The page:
Sex chromosomes have been theorized to play an important role in the evolution of phenotypic sex differences, because their asymmetric inheritance should allow a partial or complete resolution of sexual conflict for the alleles subject to sexually antagonistic selection. Molecular signatures of sexualization of sex chromosomes often align with theory, but demonstrations of their role in phenotypic dimorphisms are scarce. This is particularly so for the Y chromosome, which is subject to progressive degeneration as a result of halting recombination that limits segregating polymorphism. Here we utilize the seed beetle Callosobruchus maculatus to test how body size dimorphism can evolve. We first characterized the quantitative genetic architecture of size as well as size dimorphism, and then tested how replicated sex-limited and sexually antagonistic artificial selection affect body size in each sex. We find a high intersex genetic correlation but also a remarkably strong Y-linkage in males. In this talk I will show how this genetic architecture constrains or facilitates the evolution of size dimorphism in an experimental context depending on the nature of selection.

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Cleaner fish on the run: genetic implications of catching and transporting millions of wild fish for aquaculture

Ellika Faust, Department of Marine Sciences, University of Gothenburg

We provide the first quantitative estimate of corkwing wrasse escaping salmon farms and hybridizing with local populations. The use of wrasse as cleaner fish in salmon farms has increased exponentially over the last decade, where wild-caught fish are transported long distances to be used where local stocks do not exist or cannot meet the demand. Translocations and increased fishing pressure raises concerns of 1) potential overfishing and 2) human-mediated gene flow. We address these two major issues by investigating: 1) population structure for the identification of management units, and 2) the origin of wild corkwing wrasse amidst salmonid farms. Using genetic markers identified with 2bRAD sequencing, we find low diversity and weak population structure among source populations. However, we detect high divergence between source and local populations around farms. By using a panel of high divergent SNPs we quantify the level of gene flow to local populations, finding evidence of extensive hybridization between the divergent populations. Overall, these findings have implications for the increasing use of cleaner fish as parasite control in fish farms, which is both poorly documented and regulated.

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Dynamic variants: the evolution of chromosomal inversions

Emma Berdan, Department of Marine Sciences, University f Gothenburg

Chromosomal inversions contribute widely to adaptation and speciation, yet they present a unique evolutionary puzzle as both their allelic content and frequency evolve in a feedback loop. Here I detail this feedback loop and show results from a simulation study where we quantified the role of the allelic content in determining the long-term fate of the inversion. Our simulations show that recessive deleterious mutations accumulated rapidly on both arrangements with most of them being private to a given arrangement. This leads to overdominance, which can maintain the inversion polymorphism and generate strong non-adaptive divergence between arrangements. The accumulation of mutations can be mitigated by gene conversion but nevertheless usually leads to the fitness decline of at least one homokaryotype. I also detail a surprising result where we observe a shift from background selection to associative overdominance in one or both arrangements. This occurs via the branching of an arrangement into multiple highly divergent haplotypes. Overall these results highlight the dynamic features of inversions by showing how the non-adaptive evolution of allelic content can play a major role in the fate of the inversion.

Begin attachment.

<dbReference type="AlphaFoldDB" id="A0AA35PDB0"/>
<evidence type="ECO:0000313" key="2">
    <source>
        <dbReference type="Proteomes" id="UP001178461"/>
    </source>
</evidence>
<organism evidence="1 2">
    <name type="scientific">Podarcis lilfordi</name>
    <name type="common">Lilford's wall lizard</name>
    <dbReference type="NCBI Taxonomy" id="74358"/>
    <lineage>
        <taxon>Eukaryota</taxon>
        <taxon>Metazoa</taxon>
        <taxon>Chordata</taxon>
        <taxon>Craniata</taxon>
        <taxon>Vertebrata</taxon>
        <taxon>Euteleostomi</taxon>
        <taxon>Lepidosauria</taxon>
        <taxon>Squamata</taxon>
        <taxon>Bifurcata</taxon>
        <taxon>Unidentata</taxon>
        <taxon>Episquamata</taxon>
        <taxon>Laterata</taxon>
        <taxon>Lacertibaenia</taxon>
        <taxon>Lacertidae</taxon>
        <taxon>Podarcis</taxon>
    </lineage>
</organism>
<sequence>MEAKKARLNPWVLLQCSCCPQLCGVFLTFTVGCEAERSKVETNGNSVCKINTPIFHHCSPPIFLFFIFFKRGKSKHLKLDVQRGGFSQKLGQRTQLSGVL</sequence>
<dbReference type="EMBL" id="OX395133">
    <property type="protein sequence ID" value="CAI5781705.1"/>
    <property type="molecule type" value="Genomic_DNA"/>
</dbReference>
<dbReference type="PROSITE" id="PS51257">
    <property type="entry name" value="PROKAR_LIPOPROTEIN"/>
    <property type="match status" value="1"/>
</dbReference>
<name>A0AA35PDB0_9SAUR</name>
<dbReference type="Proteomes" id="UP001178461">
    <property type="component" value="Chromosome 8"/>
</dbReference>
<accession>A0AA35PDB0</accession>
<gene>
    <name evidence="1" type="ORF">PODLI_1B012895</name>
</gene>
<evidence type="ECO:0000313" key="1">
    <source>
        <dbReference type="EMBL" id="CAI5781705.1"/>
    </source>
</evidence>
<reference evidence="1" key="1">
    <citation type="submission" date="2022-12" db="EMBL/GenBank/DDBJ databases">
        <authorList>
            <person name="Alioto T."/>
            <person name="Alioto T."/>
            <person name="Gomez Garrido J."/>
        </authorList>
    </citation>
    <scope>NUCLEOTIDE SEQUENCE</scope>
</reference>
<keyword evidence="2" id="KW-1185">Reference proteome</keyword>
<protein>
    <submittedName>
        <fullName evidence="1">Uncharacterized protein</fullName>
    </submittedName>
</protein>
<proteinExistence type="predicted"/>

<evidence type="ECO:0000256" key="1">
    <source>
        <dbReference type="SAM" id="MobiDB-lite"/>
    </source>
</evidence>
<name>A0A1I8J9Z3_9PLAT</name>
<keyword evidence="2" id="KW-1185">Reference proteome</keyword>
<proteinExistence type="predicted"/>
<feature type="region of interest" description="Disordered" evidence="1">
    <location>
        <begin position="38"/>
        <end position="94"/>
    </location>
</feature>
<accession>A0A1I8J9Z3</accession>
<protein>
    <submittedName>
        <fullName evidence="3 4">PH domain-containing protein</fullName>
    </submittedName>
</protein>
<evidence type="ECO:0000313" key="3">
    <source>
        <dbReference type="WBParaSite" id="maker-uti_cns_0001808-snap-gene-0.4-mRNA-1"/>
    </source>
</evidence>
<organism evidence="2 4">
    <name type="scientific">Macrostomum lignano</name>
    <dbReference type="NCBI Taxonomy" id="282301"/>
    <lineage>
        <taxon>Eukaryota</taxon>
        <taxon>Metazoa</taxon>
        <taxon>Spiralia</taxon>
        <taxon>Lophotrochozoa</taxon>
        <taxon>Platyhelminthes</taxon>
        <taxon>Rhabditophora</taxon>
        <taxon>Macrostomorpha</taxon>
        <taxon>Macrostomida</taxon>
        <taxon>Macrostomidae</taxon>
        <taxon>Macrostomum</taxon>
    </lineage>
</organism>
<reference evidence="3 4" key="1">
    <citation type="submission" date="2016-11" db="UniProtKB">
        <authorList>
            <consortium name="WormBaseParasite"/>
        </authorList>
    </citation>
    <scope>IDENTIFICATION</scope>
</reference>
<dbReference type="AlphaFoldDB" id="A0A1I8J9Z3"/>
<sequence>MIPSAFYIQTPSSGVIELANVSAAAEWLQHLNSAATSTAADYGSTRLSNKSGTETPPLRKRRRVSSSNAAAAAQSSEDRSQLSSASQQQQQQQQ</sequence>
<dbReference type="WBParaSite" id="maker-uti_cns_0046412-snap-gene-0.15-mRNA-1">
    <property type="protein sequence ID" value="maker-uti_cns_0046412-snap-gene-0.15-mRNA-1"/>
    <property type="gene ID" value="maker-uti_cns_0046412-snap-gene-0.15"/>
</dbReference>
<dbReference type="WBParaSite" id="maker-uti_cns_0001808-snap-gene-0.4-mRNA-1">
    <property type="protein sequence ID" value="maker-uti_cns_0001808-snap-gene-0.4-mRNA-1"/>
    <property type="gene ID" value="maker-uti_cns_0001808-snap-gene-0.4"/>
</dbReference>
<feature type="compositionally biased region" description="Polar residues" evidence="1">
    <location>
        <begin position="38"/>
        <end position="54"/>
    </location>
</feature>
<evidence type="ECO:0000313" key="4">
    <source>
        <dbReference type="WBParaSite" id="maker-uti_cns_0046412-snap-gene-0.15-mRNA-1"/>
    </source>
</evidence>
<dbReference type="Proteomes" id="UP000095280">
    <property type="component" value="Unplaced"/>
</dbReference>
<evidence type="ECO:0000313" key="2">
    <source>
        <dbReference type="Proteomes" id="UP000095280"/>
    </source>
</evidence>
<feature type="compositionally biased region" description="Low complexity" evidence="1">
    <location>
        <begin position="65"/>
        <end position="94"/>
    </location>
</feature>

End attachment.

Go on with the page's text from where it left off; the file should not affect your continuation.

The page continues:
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Restoring ancestral phenotypes by reduction of plasticity: a general pattern in gene expression during adaptation to new environments in Tribolium castaneum

Eva Koch, University of Sheffield

Plasticity and evolution are two processes how organisms can respond to environmental change, but how both are related and impact each other is still controversial. We studied plastic and evolutionary responses in gene expression of Tribolium castaneum (red flour beetles) after exposure to new environmental conditions that differed from ancestral conditions in temperature, humidity or both. After 20 generations of experimental evolution we could show adaptation to all stress conditions and found it to be accompanied by changes in expression. A majority of ancestral plastic responses in gene expression were reversed during long-term evolution. Evolution compensated plasticity mainly by changing mean expression (shifting intercept of reaction norm), while plasticity was preserved in terms of responding genes and direction of response. However, for genes with largest evolutionary changes in expression levels, we found that a reduction of plasticity in adapted lines contributed to divergence. We were further able to detect a positive correlation between proportion of genes with reversion of the ancestral plasticity and mean fitness per selection line suggesting that large parts of ancestral plasticity became maladaptive on the long-term.

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Identifying the genetic basis of convergent evolution between two species of fishes

James Reeve, Departmen of Marine Sciences, University of Gothenburg